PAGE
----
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Seaman Corporation traces its origins to a basement workshop in Canal Fulton, Ohio that was equipped with two sewing machines and fueled by Norm Seaman's dedication to create fabrics that could set a new world standard for versatility and performance. Today, Seaman Corporation has turned that dream into a reality with modern corporate headquarters, product development laboratories and a primary manufacturing facility in Wooster, Ohio. In addition, the company also has a state-of-the-art weaving and coating facility in Bristol, Tennessee. Each discipline within the company is committed to maintaining the founding principles, setting the highest standards for quality, innovation and customer service. Seaman Corporation fabrics are used in high performance roof systems, geomembrane liners, truck tarps, architectural structures and recreational products. For more information on Seaman Corporation, please visit their website at www.seamancorp.com or contact Bill Shehane at bshehane@seamancorp.com.

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FGI Publishes article in Geosynthetics Magazine titled, “Long-term Durability of Geomembrane Material and Seams”

The Fabricated Geomembrane Institute (FGI), in collaboration with the Minnesota Department of Natural Resources (Minn. DNR), has been conducting a study assessing the long-term durability of PVC geomembranes. Samples of three different 30-mil PVC geomembranes were placed at the bottom of a settling basin near the northern Minnesota town of Hibbing in October 1995 with the intention of extracting samples for testing after 2, 4, 5, 10, 20, 25, and 30 years. This update showcases the results from the first 20 years of the program. This ongoing project is investigating the 30-year durability of PVC geomembranes, PVC chemical fusion, and hot-wedge–welded seams. Three 30-mil geomembranes from three different manufacturers were placed at the bottom of a double-lined water treatment settling basin at a Minn. DNR field research site in Hibbing in October 1995. The extreme weather fluctuations and harsh winters with annual freeze/thaw cycles in Hibbing provided an excellent place to really test the durability of the materials.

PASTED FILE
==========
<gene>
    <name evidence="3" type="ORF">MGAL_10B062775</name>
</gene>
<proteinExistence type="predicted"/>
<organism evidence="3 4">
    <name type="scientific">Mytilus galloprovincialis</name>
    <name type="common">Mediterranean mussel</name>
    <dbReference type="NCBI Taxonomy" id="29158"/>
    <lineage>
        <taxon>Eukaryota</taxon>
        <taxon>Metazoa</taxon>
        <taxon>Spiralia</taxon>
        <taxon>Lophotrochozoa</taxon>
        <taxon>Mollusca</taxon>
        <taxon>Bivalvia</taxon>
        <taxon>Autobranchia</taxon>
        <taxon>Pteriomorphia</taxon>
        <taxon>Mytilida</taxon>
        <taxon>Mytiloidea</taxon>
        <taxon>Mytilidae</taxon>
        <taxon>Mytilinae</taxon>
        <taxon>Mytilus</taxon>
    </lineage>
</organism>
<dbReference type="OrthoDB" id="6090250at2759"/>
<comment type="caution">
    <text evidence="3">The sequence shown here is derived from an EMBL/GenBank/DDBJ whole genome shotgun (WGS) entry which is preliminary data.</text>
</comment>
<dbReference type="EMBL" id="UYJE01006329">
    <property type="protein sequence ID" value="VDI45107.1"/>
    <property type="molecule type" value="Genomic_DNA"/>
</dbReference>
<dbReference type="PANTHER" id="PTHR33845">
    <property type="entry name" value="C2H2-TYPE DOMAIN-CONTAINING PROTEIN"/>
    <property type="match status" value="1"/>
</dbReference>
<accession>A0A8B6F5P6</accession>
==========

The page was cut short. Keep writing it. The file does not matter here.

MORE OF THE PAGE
To view the complete article from the April/May issue of Geosynthetics, click here

Steve Koski (left) and Austin Dusek (right), both with the Minnesota DNR, and Timothy D. Stark (center), University of Illinois, uncovering the PVC geomembrane sample.

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